Department of Management

Direct and mediated impacts of product and process characteristics on consumers’ choice of organic vs. conventional chicken

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There is a lack of research into why consumers value process characteristics. In this study, we test the hypothesis that the impact of process characteristics such as organic and free-range on consumers’ choices of food products is at least partly mediated through expected eating quality or taste expectations. In other words, the process characteristics partly function as cues to (eating) quality. Using a traditional metric conjoint approach based on an additive model, four product characteristics (production method, price, size and information about farmer and rearing conditions) were varied in a fractional factorial conjoint design, creating nine profiles of whole chickens. 384 Respondents rated the nine different chickens in terms of taste expectations and willingness to buy. Since the nine records for each respondent are not independent, we used linear mixed modelling for the mediation analysis. We find that, as expected, taste expectations are a strong predictor of willingness to buy. As hypothesised, the impact of both product and process characteristics on willingness to buy is at least partly mediated through taste expectations. Hence, the study shows that process characteristics are important for consumers, not only in and off themselves, but partly because consumers make inferences about eating quality from knowledge about such process characteristics.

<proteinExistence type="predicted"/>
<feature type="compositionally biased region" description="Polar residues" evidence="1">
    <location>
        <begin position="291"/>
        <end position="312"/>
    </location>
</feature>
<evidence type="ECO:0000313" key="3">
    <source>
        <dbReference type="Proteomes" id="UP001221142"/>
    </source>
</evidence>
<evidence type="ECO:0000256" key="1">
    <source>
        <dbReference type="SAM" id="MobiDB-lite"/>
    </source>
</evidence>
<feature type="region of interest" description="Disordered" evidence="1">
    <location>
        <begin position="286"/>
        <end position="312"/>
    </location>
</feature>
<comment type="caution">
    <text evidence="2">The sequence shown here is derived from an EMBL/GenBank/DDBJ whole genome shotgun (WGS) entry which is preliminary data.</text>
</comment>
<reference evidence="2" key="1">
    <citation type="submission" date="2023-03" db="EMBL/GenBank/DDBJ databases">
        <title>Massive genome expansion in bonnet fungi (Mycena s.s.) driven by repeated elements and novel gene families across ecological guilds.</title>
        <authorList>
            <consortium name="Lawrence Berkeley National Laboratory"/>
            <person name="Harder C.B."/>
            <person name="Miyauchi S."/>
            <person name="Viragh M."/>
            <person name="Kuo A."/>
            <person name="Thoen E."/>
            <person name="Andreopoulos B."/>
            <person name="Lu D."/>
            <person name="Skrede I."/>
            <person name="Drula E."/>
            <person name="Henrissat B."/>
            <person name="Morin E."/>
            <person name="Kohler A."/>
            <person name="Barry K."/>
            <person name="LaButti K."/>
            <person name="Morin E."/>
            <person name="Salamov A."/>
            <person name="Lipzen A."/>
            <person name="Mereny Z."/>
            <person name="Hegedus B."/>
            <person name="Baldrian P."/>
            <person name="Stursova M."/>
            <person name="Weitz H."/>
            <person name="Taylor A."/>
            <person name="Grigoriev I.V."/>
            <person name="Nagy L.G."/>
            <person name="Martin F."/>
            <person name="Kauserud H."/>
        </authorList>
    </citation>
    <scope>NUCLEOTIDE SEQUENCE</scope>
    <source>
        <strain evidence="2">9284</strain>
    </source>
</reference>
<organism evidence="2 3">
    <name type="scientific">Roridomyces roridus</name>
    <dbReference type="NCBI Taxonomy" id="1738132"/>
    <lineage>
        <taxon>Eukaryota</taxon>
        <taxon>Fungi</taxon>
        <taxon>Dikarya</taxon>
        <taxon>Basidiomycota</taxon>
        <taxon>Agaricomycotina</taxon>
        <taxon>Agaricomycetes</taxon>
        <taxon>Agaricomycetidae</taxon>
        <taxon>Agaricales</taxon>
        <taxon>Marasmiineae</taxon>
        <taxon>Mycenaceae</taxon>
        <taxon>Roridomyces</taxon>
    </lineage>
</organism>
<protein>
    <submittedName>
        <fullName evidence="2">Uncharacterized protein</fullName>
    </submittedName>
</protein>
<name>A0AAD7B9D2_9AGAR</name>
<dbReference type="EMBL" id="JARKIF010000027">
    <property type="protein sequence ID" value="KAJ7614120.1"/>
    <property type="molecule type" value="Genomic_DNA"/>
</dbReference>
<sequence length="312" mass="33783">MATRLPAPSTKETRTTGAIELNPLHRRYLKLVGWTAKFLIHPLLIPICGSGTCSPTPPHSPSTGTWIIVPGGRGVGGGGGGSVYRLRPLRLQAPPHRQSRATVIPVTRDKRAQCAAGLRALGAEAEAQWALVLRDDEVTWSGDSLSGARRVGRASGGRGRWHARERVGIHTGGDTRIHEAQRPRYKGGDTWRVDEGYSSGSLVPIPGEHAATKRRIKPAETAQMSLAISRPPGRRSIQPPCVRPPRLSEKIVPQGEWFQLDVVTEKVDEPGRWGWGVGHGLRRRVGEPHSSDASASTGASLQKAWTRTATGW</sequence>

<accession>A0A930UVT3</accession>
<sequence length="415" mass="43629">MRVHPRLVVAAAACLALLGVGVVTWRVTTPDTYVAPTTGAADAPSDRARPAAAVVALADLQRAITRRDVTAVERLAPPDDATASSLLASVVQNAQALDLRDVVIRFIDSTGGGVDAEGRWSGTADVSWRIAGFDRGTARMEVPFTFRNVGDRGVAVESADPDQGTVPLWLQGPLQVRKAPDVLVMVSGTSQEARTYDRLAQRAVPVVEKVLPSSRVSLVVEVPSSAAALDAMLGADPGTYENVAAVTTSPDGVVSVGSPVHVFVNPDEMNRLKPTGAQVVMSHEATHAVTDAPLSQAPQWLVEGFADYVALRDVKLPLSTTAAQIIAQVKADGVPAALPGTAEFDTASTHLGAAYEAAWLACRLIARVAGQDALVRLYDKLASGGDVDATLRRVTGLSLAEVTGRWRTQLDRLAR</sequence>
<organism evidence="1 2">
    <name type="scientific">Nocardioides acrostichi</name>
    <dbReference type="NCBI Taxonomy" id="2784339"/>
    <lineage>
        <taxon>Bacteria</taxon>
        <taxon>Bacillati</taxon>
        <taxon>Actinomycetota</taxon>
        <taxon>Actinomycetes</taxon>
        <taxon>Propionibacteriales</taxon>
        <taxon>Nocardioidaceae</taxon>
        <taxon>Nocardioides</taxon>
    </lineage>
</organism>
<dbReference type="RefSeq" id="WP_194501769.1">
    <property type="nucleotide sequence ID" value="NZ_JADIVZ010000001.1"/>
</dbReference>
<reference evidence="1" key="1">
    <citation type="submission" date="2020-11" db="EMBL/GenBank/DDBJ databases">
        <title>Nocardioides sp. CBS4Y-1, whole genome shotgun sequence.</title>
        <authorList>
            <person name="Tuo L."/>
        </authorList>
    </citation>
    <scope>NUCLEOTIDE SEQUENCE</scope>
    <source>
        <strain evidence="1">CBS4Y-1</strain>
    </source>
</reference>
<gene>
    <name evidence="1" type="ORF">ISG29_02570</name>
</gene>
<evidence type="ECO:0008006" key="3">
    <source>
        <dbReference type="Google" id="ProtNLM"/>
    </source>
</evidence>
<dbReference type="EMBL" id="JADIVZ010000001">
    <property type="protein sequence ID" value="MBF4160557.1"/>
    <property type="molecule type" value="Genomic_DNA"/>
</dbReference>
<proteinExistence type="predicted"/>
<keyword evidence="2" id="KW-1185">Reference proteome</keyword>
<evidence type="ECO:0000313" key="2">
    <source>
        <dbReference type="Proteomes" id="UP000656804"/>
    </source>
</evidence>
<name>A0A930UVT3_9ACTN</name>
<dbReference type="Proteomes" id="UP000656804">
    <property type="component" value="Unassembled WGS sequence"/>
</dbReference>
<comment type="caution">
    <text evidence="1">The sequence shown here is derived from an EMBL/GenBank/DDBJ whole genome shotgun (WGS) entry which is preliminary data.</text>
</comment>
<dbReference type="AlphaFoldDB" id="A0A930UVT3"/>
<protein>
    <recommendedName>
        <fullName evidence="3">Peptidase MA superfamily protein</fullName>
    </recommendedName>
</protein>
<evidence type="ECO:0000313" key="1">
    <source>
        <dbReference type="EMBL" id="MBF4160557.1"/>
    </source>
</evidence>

Original languageEnglish
JournalFood Quality and Preference
Pages (from-to)106-112
Number of pages7
Publication statusPublished - 2013

    Research areas

  • Consumer choice, Quality cues, Expected taste, Conjoint analysis, Mediation analysis, Organic chicken, MAPP

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